I’ve been using Panasonic’s Lumix FT2 wet cameras for 13 years or more, a simple, slim, one-handed, all-weather P&S which didn’t have to be mollycoddled. In 2011 we even used them to make a packrafting movie. Later models seemed to lose the functionality of the FT2 so as they died or sank, I replaced them with used cheapies off ebay until they got hard to find. Desert, pocket or sea, I’ve always liked the Lumix range’s preference for a wider 24mm-ish lens. Ridiculous zoom levels were far less important because picture quality dived. But after a really old FT1 burner unsurprisingly failed to survive a few minutes of snorkelling the other month, I decided to try a used Olympus TG-5 (left) after some paddle boarders rated them.
Commonly the current Olympus TG-5 and Panasonic FT7 (right) get rated as the best waterproof cameras you can buy. But they seem expensive for what they are. And when you consider the tiny zoom lens tucked inside the inch-thick body you’re never going to get great shots, especially in low light or at full zoom.
Even then, my FTs always needed to be tricked into slightly lower (correct) exposures by half-clicking on the sky, pulling down and composing to click. It was only when I got a Lumix LX100 that I realised a: how handy an EV Comp dial (right) is; I use it on almost every shot. And b: how relatively crappy some of my FT pics were. I used the FT less and less.
With all the essential controls on the body, not buried in a menu, the compact LX is very nice to handle, but of course isn’t suited to paddling. It’s not so suited to desert travels either (I do that too). Like all such cameras, each time you turn it on, the telescoping lens sucks in dust which sticks to the sensor and appears as dots on most images. It drives some owner-reviewers nuts. You can’t reach the sensor as you can on a DSLR even if the dots can easily be erased in iPhoto. Or, here’s a great trick: zoom in and out as you hoover the lens (left). I did again a year after a pro clean and it really works.
There nothing I can do about the LX’s zoom motor which got slower and slower and eventually needed a tug to extend and a push to retract. I eventually flodded it and got a weather-sealed Sony 6300 mirrorless (here’s a great list) to reduce the dust and some water issues. The 2018 LX100 II got some improvements, but weather-sealing wasn’t one of them.
Back to the TG-5. Watching one of the vids below I learned it has an unmarked control dial in the same, top-right position and which can work as an EV Comp dial. That alone is worth the price of the camera.
Having been inspired to RTFM for once, I now realise the TG-5 is actually much closer to the LX than I though, not least in terms of the staggering number of things it can do – most of which go way over my head. You can even clip on wide or tele converter lenses (a bodge, imo, if photo quality matters) but more usefully, you can fit a clear filter over the lens window. Being bigger than an FT lens window, I can easily see it catching a scratch. For that you need the Olympus CLA-T01 adapter (£20; or a £6 JJC knock-off; above right) to which you then screw in a regular 40.5mm filter: UV, polarised, whatever (left). With a piece of screen guard stuck over the LCD, the Olympus Tough can now be treated Olympus Rough, with both screen guard and UV filter being inexpensively replaceable.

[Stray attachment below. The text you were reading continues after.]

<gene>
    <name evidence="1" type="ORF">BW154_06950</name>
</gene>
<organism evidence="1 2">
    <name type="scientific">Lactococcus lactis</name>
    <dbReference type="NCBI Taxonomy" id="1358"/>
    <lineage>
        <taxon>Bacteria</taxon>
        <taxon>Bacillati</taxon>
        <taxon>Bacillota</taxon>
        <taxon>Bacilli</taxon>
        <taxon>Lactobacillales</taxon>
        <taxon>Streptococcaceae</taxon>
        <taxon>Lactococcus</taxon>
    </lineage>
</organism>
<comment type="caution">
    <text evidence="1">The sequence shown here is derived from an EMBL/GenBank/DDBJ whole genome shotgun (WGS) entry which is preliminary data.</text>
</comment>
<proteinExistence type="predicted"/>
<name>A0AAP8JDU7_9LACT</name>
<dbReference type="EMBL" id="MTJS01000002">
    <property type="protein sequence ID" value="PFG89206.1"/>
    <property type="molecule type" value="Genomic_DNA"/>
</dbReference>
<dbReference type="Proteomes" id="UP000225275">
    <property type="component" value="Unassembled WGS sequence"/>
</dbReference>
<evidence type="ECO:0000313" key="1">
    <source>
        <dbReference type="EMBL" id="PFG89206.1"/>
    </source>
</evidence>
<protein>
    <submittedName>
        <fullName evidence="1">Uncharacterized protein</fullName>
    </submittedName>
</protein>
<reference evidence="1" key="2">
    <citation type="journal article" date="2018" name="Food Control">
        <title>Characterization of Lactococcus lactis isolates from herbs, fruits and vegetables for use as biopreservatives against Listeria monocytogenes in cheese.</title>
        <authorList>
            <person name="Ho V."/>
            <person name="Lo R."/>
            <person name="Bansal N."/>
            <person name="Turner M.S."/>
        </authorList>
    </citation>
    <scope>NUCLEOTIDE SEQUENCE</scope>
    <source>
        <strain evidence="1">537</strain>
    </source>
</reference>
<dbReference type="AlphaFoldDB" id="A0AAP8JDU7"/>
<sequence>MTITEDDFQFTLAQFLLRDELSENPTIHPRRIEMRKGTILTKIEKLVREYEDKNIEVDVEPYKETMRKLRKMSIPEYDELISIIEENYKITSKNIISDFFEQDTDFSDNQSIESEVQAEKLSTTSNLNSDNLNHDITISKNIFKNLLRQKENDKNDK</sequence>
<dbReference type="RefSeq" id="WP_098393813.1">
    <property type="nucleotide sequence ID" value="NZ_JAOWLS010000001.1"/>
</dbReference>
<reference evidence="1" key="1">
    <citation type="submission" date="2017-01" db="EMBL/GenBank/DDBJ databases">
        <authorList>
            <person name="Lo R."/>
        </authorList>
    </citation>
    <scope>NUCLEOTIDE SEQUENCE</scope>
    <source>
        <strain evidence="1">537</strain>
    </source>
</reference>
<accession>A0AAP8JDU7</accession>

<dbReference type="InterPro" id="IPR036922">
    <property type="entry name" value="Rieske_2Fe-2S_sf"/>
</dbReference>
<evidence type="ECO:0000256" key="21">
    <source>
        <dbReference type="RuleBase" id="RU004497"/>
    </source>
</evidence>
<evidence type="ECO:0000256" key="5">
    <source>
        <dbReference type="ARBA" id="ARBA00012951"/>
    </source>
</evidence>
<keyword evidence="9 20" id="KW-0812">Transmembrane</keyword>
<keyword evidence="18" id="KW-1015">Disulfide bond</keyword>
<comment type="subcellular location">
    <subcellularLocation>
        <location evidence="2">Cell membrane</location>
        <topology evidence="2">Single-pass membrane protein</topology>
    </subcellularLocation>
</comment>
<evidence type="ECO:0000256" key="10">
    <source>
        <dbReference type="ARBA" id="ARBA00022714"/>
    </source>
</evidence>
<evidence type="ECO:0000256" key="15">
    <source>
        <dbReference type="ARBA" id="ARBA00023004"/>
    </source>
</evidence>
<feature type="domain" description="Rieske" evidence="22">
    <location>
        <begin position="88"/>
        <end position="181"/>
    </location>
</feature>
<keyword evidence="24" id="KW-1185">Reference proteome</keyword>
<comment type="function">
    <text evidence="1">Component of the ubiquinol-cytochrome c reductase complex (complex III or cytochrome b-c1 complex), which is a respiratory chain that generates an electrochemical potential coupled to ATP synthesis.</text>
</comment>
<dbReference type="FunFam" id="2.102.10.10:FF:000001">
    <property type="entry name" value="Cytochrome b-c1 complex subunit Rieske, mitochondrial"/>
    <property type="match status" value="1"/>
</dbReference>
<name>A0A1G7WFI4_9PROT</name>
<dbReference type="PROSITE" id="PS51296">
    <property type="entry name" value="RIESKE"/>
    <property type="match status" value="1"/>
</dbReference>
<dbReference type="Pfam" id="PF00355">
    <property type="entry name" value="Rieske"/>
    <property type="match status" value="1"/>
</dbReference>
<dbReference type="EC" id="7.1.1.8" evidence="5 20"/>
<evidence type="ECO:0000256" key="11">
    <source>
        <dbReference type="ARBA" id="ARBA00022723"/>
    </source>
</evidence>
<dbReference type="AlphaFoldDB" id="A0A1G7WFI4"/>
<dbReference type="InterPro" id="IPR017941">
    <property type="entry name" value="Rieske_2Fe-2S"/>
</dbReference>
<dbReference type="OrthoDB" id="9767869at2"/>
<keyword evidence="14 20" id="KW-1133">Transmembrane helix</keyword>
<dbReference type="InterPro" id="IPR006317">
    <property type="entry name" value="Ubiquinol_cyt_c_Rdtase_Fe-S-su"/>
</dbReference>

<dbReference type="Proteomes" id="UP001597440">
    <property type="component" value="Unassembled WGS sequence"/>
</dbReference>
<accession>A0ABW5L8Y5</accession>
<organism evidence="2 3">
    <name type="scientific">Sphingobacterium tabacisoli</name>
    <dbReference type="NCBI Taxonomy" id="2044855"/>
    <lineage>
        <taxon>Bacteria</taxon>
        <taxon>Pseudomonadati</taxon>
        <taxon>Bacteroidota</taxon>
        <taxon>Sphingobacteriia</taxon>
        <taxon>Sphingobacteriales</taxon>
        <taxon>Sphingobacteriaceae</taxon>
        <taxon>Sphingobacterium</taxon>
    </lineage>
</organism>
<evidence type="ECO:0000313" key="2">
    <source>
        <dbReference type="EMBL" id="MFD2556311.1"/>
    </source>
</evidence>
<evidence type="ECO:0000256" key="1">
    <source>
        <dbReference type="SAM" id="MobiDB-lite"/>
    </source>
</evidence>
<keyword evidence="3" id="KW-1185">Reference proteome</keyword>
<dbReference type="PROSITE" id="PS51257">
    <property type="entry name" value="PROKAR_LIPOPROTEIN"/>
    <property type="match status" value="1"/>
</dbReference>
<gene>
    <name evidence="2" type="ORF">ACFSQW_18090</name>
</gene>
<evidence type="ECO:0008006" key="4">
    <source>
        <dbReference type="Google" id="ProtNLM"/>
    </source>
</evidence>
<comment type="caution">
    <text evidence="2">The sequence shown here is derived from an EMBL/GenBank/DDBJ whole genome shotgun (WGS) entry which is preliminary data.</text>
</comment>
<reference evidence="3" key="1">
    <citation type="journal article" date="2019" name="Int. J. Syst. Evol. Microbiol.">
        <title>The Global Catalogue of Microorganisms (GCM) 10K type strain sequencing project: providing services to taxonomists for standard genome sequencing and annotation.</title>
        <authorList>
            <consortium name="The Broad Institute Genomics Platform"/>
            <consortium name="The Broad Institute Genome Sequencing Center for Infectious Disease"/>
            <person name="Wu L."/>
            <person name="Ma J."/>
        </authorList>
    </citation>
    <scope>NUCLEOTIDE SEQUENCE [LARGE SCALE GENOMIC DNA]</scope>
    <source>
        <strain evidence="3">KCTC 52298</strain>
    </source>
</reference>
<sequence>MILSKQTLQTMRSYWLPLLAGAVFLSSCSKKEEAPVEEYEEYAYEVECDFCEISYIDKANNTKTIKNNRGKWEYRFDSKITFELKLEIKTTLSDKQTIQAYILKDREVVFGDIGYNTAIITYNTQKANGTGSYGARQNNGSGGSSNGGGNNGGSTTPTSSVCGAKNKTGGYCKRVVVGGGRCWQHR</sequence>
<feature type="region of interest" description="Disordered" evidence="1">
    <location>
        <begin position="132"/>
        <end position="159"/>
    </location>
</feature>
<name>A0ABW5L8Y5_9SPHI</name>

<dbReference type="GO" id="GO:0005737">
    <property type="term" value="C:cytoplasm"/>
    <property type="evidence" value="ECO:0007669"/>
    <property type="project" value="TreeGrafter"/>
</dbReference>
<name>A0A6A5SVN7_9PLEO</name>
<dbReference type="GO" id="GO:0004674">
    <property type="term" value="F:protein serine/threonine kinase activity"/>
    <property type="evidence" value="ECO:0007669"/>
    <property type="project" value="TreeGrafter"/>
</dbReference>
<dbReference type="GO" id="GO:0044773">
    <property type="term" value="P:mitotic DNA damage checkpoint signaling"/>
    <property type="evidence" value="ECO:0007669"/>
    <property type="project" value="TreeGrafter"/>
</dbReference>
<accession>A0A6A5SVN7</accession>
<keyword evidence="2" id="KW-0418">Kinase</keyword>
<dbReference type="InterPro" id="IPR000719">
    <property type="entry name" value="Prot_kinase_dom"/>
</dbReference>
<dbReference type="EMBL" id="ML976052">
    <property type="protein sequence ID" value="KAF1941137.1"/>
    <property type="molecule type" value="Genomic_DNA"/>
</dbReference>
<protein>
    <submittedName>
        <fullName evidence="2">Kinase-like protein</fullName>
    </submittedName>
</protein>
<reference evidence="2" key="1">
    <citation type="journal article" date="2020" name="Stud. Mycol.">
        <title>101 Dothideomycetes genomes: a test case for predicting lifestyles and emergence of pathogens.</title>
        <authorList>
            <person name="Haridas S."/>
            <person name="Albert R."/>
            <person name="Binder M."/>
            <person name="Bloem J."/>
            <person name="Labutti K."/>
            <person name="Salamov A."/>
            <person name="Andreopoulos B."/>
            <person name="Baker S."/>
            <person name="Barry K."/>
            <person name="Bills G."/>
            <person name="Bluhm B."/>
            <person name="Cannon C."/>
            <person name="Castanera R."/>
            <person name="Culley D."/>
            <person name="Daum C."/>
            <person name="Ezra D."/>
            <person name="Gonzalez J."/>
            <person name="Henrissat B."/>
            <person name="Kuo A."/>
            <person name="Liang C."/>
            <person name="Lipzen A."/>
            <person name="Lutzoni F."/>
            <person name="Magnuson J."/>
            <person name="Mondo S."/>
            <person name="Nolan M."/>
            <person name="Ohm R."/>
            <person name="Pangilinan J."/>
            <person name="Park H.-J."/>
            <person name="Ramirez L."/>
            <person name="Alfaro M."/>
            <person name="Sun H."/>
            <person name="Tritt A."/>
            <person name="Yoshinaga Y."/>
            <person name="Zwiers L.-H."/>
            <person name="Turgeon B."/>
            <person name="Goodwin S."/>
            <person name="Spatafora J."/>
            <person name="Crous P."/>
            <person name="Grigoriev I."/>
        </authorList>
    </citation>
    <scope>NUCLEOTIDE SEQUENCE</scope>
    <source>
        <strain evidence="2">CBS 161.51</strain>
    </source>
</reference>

I see it also has an easy to use custom self-timer, a blessing for us paddle-blogging singletons. Normally I’ve had to settle for 3-shots-at-10 seconds, or simply shoot video and extract a cruddy still, but on the TG you press the sequential shooting (‘6 o’clock’) button and click: delay, # of frames and frame interval. The LX does that too, but it’s buried in menuland. Olympus : tick.
The battery is a slim 1270Ah which does masses of shots and you can charge it in the camera which is one less thing to carry. But for 20 quid I bought 3 clone batteries plus a travel-friendly USB rather than a main charger (right) which will work off a laptop, battery pack, USB wall plug or a solar panel.
Once I’d have said GPS position, elevation and a compass in a camera were gimmicks. Now I’d admit they add some redundancy when a proper GPS unit goes flat, as it did on me the other day. And the Olympus accesses this data by simply press the Info button with the camera off (left). Up it comes for 10 secs, north by northwest. The TG-5 will also take great pictures.
Red; easy to find on the river bed
EV Comp dial in the usual position
Battery charges in the camera
Easy to turn on and zoom one-handed (good on a moto)
Spare 3rd-party batteries from £4; USB charger from £8
Good hand grip
Rated at 15m of water so ought to survive some splashes
Slim and light (260g with chunky wrist strap)
GPS, elevation, compass, and even a tracking with the camera off
Easy to access and configure custom self-timer
A baffling new menu to master – sigh
LCD text is a bit small
Expensive, but discounted to ~£330 new
More impressions as I get to use it.